In a four-day span last week, Penn State lost a pair of defensive ends with 13 starts, 19.5 tackles for loss and 53 appearances combined. But the retirements of Ryan Buchholz and Torrence Brown didn’t come as a surprise to the Nittany Lion coaching staff. They knew for a while and still expressed confidence in the defensive ends heading into fall camp.
With the season less than two weeks away, that trust remains — and clarity at the starting spots has come into sight.
Redshirt junior Shareef Miller and sophomore Yetur Gross-Matos look like Penn State’s Week 1 starters at defensive end, assistant coach Sean Spencer said Tuesday. Miller, who led the Nittany Lions with five sacks in 2017, was a sure-fire first-teamer. Meanwhile, Gross-Matos — one of three true freshmen to see the field in last year — was in a “heated battle” with Shane Simmons, who was seen at Saturday’s photo day wearing a walking boot.
“(Miller and Gross-Matos) have come out with the first group,” Spencer said. “Shareef is going into his third year here. He started last year and played a lot his redshirt freshman year. ... (Gross-Matos) just plays the game so fast. He has no regard for his body. He throws his body around like a wrecking crew. It was good to get him that experience (as a freshman), and we’re excited about him moving forward.”
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Spencer still plans on rotating his defensive ends frequently, especially Buchholz and Brown serving as his assistants on the sidelines, not sacking the quarterback.
When asked about the health of Simmons — a redshirt sophomore and former top-50 recruit — Spencer said with a laugh, “I’m going to put my hands together and rub them like Mr. Miyagi, and he’ll be just fine.” He went into more detail about the defensive end options currently practicing.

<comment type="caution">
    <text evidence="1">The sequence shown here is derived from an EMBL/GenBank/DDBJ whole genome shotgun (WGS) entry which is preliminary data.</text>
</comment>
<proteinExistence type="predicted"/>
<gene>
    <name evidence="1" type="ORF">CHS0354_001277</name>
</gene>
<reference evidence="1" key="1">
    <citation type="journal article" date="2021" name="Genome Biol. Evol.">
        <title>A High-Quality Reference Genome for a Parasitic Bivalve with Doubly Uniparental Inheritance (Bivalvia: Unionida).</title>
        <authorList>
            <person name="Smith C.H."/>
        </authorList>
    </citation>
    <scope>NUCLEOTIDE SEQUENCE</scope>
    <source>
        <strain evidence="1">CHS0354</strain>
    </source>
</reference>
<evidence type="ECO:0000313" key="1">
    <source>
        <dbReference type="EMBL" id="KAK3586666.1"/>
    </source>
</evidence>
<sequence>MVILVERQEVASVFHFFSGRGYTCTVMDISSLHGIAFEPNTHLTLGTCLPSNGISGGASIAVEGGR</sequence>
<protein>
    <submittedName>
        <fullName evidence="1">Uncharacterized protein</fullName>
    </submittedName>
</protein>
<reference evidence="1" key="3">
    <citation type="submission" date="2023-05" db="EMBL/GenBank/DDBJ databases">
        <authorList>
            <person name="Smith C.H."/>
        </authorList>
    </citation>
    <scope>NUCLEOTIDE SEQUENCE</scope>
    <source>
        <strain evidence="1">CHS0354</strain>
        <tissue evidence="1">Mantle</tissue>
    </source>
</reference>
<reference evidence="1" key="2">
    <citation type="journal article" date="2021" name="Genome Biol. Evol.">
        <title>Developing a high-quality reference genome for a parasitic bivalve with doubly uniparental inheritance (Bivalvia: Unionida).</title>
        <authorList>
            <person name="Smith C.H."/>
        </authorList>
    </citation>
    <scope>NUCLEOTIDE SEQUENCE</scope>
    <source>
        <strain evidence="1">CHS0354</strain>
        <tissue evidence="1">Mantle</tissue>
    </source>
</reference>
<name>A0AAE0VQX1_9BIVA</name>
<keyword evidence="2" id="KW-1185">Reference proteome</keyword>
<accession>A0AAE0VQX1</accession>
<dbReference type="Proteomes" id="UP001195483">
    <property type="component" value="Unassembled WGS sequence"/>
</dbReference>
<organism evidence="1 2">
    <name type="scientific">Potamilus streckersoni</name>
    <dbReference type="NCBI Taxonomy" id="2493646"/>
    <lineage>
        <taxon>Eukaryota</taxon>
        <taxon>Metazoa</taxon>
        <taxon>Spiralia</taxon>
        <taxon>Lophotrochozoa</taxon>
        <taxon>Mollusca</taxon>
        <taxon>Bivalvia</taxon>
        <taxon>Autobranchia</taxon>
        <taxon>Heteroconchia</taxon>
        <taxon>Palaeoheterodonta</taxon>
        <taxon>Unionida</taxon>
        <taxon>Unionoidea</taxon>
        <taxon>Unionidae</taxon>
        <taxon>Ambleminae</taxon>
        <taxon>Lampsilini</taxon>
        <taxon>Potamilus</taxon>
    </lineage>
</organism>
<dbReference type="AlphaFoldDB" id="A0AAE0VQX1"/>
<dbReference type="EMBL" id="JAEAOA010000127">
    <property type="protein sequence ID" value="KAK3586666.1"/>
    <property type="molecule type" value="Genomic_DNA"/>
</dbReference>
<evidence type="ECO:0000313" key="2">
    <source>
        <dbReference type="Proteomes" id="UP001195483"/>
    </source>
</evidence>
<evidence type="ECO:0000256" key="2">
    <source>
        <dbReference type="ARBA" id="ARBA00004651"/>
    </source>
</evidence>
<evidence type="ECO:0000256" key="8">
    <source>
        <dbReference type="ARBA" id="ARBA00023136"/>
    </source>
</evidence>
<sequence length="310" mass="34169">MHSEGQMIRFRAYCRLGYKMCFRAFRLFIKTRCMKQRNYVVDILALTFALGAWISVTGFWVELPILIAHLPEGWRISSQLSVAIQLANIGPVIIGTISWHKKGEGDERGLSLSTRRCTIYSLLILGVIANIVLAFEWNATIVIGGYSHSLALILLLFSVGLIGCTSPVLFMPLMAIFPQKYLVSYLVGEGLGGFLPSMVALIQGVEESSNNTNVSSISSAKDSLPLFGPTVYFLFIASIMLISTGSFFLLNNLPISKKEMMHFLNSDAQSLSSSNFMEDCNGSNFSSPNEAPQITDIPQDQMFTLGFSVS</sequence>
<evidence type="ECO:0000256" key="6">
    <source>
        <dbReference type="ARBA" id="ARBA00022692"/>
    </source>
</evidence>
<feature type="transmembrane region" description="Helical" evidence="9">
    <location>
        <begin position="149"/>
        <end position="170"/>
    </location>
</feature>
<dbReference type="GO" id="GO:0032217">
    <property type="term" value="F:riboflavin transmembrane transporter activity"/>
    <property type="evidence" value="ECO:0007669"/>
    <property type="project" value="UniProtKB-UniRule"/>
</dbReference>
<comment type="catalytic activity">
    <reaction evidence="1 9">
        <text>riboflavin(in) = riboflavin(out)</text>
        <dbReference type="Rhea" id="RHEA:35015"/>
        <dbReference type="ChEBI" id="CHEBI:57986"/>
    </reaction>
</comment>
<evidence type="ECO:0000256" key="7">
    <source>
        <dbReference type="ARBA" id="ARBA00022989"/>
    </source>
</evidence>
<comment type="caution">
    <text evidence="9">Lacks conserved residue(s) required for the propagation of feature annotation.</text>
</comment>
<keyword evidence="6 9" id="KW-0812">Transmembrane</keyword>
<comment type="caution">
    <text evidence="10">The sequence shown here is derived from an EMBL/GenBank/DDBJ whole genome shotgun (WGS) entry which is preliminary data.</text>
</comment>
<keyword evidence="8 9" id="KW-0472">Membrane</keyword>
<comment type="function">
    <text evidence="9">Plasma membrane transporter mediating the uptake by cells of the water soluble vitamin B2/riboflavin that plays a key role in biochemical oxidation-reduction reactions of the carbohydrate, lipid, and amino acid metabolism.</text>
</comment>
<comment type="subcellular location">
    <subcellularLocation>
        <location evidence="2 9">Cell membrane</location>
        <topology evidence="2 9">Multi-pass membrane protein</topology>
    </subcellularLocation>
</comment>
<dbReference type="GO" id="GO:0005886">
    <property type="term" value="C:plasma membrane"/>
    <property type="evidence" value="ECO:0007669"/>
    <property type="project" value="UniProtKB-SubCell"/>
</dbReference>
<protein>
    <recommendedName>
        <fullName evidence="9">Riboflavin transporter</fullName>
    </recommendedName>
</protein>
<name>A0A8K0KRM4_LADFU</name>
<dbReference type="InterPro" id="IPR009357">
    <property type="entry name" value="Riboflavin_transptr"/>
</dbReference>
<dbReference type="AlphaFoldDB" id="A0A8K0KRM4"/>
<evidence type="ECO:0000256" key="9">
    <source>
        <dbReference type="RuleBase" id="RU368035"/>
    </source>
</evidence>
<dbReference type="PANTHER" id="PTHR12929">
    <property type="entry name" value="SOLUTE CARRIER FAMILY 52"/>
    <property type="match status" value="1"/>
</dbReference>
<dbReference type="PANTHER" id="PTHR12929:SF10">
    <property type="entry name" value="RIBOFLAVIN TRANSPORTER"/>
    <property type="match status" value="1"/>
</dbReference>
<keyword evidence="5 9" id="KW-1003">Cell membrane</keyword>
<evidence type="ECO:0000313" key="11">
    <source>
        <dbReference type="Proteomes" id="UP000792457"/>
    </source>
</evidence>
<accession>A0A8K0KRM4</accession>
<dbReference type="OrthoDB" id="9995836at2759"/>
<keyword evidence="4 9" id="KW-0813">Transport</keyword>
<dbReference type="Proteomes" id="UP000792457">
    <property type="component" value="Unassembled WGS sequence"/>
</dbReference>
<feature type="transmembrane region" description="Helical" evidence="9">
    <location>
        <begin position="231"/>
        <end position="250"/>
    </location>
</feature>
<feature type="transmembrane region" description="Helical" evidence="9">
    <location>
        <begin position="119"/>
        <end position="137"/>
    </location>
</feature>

Here’s what Spencer had to say about the potential contributors behind Miller and Gross-Matos.
Shaka Toney, redshirt sophomore
“Shaka’s gained about 10 pounds of muscle mass, so he’s closer to 240. There were times last year where he was playing at about 227, 228. He’s 238 or 240, and he’s held it. He didn’t just gain the weight this summer. He’s held that.
“We all know he’s a great pass-rusher, so our biggest question for him coming into the season is, can you play on every down? And by putting on that weight, he’s starting to show us that he can play every down. And we’ll need that not having Buch and Torrence. We’ll need him to do that.”
Daniel Joseph, redshirt sophomore
“He’s just a warrior. He’s a guy I can get 10 straight reps in practice, and he just goes. He won’t stop. He’s really refined his technique. He has really long arms; like 35- or 36-inch arms. He can literally reach out like five yards and touch somebody, so that’s kind of cool to have that. He’s utilizing the tools he has.”
Jayson Oweh, true freshman
“He’s a physical specimen, a freak. He runs a sub-4.4 (40-yard dash), jumps out the gym and looks the way you want him to look. He’s still figuring this thing out. He’s new to football, only playing for three years. He’s figuring it out. But it’s great to have guys like Torrence and Buch who will be on the sideline when he comes off the field. ... He can literally run past people standing up, break down and make a play. He’s that fast.”
Nick Tarburton, true freshman
“Getting here in January, he had a boost being here for the spring. He got acclimated with the system and everything. He looks good, and we love his aggressiveness. One of the reasons why we moved him from linebacker to d-end was he was just so aggressive. He has a nose for the football. Some guys just have that natural knack.”